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Bomber targets Saddam

A US bomber hit a Baghdad complex after it was suspected that Saddam and his sons were there.

world Updated: Apr 08, 2003 11:56 IST

An American bomber struck a residential complex in Baghdad on Monday after US intelligence received information that Saddam Hussein, his sons and other top Iraqi leaders might be meeting there, US officials said.

There was no immediate word on who might have been killed, but US officials said they had evidence the target had been destroyed. "There is a big hole where that target used to be," one US official said, speaking only on condition of anonymity.

US officials, speaking on the condition of anonymity, said American intelligence learned on Monday morning of a high-level meeting in Baghdad between senior Iraqi intelligence officials and, possibly, Saddam and his two sons, Qusai and Uday.

The intelligence was passed to US Central Command, which sent aircraft to drop bunker-busting bombs on the target. The attack was carried out by a single B-1B bomber, which dropped fewer than five 907 kilogram bunker-penetrating bombs on the residential building, the officials said.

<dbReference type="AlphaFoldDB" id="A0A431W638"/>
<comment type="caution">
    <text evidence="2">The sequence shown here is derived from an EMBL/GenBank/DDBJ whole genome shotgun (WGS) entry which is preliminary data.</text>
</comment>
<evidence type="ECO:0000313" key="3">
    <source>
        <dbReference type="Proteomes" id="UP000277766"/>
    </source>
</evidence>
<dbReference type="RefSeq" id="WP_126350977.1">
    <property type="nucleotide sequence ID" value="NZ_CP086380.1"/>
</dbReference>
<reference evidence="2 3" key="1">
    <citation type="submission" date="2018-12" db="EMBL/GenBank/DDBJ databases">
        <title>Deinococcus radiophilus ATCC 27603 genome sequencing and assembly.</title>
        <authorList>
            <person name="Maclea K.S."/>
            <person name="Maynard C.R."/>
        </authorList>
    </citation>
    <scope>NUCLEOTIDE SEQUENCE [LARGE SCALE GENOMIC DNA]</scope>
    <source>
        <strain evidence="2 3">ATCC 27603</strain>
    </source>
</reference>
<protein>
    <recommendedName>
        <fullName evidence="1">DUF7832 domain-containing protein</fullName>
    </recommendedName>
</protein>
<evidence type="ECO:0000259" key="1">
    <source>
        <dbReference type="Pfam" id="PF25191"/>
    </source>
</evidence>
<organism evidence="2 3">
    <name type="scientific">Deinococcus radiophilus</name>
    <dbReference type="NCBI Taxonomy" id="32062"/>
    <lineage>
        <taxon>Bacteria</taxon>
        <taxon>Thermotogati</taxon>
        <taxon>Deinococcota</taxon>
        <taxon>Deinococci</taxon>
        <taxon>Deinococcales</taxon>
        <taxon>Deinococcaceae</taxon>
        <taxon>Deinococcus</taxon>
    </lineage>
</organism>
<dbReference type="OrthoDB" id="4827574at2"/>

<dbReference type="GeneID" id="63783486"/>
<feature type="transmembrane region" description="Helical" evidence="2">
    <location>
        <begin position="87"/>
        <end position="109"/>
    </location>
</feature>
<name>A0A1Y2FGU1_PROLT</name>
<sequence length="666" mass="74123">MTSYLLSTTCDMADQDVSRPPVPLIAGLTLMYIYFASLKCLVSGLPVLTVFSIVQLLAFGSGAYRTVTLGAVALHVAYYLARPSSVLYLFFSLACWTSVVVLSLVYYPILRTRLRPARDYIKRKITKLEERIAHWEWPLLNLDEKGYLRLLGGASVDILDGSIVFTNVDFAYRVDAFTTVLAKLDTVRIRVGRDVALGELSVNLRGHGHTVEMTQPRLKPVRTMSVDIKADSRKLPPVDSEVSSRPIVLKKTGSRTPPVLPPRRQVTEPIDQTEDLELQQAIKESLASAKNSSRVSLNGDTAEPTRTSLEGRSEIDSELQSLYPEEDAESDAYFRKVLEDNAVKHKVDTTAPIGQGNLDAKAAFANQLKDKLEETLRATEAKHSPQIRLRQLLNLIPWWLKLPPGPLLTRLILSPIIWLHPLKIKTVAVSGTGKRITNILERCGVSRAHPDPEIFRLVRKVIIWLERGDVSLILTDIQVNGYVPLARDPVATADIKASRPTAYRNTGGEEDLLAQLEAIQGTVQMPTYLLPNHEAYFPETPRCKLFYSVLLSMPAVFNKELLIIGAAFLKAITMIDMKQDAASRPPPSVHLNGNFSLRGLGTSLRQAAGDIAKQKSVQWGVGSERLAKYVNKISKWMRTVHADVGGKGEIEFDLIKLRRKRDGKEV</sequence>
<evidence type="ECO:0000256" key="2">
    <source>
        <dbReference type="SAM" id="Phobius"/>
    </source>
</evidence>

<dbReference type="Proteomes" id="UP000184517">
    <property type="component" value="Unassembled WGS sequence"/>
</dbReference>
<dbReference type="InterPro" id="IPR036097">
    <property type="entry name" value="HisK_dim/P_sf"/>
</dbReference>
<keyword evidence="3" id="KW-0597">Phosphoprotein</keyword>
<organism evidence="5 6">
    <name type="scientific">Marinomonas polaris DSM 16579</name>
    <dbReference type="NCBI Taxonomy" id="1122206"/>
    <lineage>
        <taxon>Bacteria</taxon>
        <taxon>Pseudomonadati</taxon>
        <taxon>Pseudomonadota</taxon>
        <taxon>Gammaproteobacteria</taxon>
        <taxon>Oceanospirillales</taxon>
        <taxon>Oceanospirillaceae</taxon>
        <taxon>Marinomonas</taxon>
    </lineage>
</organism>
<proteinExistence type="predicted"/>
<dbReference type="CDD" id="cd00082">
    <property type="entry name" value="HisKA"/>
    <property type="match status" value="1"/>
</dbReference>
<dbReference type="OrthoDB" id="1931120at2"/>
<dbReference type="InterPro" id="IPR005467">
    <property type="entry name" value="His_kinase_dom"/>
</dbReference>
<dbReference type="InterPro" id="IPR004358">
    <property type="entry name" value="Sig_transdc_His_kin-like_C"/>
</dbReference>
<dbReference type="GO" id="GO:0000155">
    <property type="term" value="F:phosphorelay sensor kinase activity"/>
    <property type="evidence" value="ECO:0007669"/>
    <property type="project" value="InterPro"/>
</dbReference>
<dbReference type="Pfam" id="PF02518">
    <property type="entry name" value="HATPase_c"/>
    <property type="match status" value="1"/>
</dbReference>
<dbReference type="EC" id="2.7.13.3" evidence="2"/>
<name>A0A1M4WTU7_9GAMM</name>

It came on a day when US forces also occupied two of Saddam's palaces and knocked down a statue of the Iraqi leader as they tried to wrest control of Baghdad from his regime.

Coalition strikes have aimed at top Iraqi leaders since the beginning of the war. US and British troops have invaded at least four of Saddam's many palaces in recent days, including two in Baghdad Monday, looking for information, including clues to where he and his inner circle might be.

On March 19, President Bush authorized a strike on a suburban Baghdad compound where Saddam and his sons were believed to be staying. That strike, like Monday's attack, was based on time-sensitive intelligence.

For days after the initial strike, US officials sorted through intelligence suggesting Saddam may have been killed or injured, but intelligence officials have become increasingly confident he survived that strike.

Earlier Monday, US and British officials said they believed Saddam's top commander in southern Iraq had been killed in a US airstrike.

American warplanes bombed a home in Basra where Saddam's cousin, Ali Hassan al-Majid, was believed to be staying. That attack, too, was based on a time-sensitive tip. Al-Majid was a former Iraqi defense chief whose enemies called him "Chemical Ali" for his role in 1988 chemical weapons attacks on Iraqi Kurds.

Iraqi Information Minister Mohammed Saeed al-Sahhaf denied al-Majid was killed, according to the Arabic-language station Al-Jazeera.